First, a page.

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The Art of Levitation

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The Art of Levitation

Art is about pushing the boundaries. Playing with new ideas, methods and technology. From Brunelleschi’s and Masaccio’s use of linear perspective during the European Renaissance, to the avalanche of new ideas that burgeoned through the early twentieth century: the most exciting art involves exploration and experimentation. And today is no different.

Take these levitating 3D sculptures, the result of a collaboration between artists and American company, Levitating Design Lab who electromagnetically suspend 3D printing sculptures on levitation plates. Have a look, they’re pretty mesmerising.

It’s always exciting for us to work with artists. Because it’s a relatively new tool and one that requires a different approach, 3D printing is helping artists think in new and very different ways. To paraphrase potter-turned-digital-artist, Michael Eden, they’re ‘getting lost in code, perhaps, as opposed to clay’. We love the category-defying nature of the artists we’ve collaborated with over the last couple of years – the way they embrace new technology, reinterpreting the world and take us in totally unexpected directions. You can hear more about the evolution of Michael’s ideas and his chat with our very own Jake Augur, on Stage One’s Behind the Design podcast.

Looking further afield, American artist Joshua Harker is considered to be something of a pioneer in 3D printed art and sculpture. His work explores complex and ‘unmakeable’ forms. He’s quoted in All3dp as saying: “art is about pushing the limits of form & dimensions to share visions… an exploration into what can be made and how to accomplish it in an effort to tell a story or create an experience.”

This feature, in All3dp, explores other ways 3D printing is feeding creativity, across numerous fine art disciplines – even music. Fascinating to see sound rendered in 3D.

Back home, our most recent art project was with London-based multimedia digital sculptor, Rayvenn Shaleigha D’Clark. We used our Stratasys Fortus 900mc to produce Rayvenn’s 1730mm tall life-like sculpture for the Body + Soul exhibition at One Canada Square in Canary Wharf. This exhibition explores materials, scale and consciousness in the representation of the human form and runs until October 8th. Rayvenn describes her practice as “exploring the digital hybridity of sculpture”, using life-like forms to examine identity, in particular, black identity. In this case, a contemporary black figure was realised in white ASA, a material that not only creates prints pretty fast, pretty economically and is weather and light-damage resistant; but also – interestingly – directly references the alabaster or marble of classical figurative sculpture. It’s a really interesting exhibition and well worth a visit.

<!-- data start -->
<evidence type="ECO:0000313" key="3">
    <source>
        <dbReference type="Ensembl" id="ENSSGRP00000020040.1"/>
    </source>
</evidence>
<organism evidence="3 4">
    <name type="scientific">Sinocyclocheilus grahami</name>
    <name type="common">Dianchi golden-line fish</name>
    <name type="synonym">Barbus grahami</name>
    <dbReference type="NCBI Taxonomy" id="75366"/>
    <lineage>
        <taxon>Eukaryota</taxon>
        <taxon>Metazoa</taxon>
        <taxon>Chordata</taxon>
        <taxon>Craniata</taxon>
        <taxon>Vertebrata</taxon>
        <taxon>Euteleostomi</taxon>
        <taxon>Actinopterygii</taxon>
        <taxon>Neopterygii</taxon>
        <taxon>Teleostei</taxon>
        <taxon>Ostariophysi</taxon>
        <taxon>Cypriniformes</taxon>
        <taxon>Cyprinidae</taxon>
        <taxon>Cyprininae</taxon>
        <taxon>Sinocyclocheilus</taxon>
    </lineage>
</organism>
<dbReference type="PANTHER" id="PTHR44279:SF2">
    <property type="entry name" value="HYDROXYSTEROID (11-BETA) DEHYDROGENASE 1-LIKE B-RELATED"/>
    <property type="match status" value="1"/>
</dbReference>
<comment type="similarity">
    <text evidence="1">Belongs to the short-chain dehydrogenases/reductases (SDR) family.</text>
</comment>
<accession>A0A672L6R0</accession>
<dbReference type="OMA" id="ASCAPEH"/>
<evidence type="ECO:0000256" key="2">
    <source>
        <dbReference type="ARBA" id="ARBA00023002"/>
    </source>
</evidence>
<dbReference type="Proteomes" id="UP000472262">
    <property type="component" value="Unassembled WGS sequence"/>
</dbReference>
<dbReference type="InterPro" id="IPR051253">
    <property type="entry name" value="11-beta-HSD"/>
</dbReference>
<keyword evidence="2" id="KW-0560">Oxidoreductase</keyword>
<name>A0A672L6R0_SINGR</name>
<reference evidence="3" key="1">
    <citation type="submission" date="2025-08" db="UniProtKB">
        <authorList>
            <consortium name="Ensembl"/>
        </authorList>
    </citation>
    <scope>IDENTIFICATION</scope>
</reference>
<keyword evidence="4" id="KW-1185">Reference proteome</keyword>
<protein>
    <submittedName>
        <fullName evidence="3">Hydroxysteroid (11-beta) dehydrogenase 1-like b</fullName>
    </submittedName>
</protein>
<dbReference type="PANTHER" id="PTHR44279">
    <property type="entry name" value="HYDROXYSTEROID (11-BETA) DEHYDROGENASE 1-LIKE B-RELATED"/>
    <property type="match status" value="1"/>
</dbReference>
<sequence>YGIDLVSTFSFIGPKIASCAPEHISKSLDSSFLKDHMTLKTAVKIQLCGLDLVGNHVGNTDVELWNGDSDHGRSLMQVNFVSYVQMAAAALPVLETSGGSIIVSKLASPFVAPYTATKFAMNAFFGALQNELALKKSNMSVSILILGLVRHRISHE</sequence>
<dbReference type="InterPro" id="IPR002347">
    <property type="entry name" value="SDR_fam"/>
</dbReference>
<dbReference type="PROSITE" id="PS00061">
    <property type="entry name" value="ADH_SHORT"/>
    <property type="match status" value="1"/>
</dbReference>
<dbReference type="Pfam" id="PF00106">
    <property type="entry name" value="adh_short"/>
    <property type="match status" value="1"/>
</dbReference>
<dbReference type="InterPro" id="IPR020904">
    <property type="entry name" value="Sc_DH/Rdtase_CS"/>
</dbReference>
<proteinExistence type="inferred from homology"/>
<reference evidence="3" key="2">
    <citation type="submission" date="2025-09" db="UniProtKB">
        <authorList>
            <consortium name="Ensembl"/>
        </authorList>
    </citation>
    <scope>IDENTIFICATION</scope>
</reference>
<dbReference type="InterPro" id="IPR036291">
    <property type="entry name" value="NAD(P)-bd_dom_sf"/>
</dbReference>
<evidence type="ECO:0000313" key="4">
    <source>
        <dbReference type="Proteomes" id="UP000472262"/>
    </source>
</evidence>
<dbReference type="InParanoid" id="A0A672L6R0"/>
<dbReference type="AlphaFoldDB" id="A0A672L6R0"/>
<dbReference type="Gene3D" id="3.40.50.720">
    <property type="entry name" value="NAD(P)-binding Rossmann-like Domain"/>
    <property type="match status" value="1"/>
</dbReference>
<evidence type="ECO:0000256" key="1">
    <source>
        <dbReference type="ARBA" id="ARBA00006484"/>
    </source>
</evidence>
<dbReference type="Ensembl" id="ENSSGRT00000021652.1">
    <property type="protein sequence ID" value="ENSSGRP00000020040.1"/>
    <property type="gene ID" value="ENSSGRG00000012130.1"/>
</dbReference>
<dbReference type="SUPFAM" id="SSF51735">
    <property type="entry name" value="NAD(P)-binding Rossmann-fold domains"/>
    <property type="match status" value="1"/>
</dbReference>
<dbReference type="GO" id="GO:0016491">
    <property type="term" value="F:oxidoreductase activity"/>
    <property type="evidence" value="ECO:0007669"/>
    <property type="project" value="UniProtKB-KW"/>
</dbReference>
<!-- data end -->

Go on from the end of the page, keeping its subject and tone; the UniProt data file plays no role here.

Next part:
Working with artists who push the limits means we’re constantly learning: finding out how far we can push our machines, the different materials – and our knowledge! It is the artists’ willingness and drive to experiment that has enabled us to find out so much more about the capabilities of our Lab and this filters through to all our projects across the board from art to industry, motorsport components to widgets to, well, anything. In an interview on Radio 4’s Today programme just this morning, Grayson Perry described the excitement of experimentation “when the paint runs, the pot cracks – when the materials fight back!” Materials – and machines – don’t always behave quite as you expect, but that’s the challenge. That’s where the creativity, the innovation and the learning happens.

Find out more about our work with other artists including Jam Sutton, Flavie Audi, Dominic Hawgood and Matthew Plummer-Fernandez.

Back to those Levitating sculptures:

Levitating Design Lab’s Joel Paglione says: “Our hope is that the burgeoning community of tech art designers and makers will be inspired to experiment with this new form of sculpturing and create their own pieces. We’re endlessly inspired by the creativity surrounding this culture and we hope to give some of that inspiration back by making the impossible possible.”

Making the impossible possible? Happens more often than you think.

And we love it when it does.

If you have an ‘impossible’ or possible idea you’d like us to help with, please get in touch!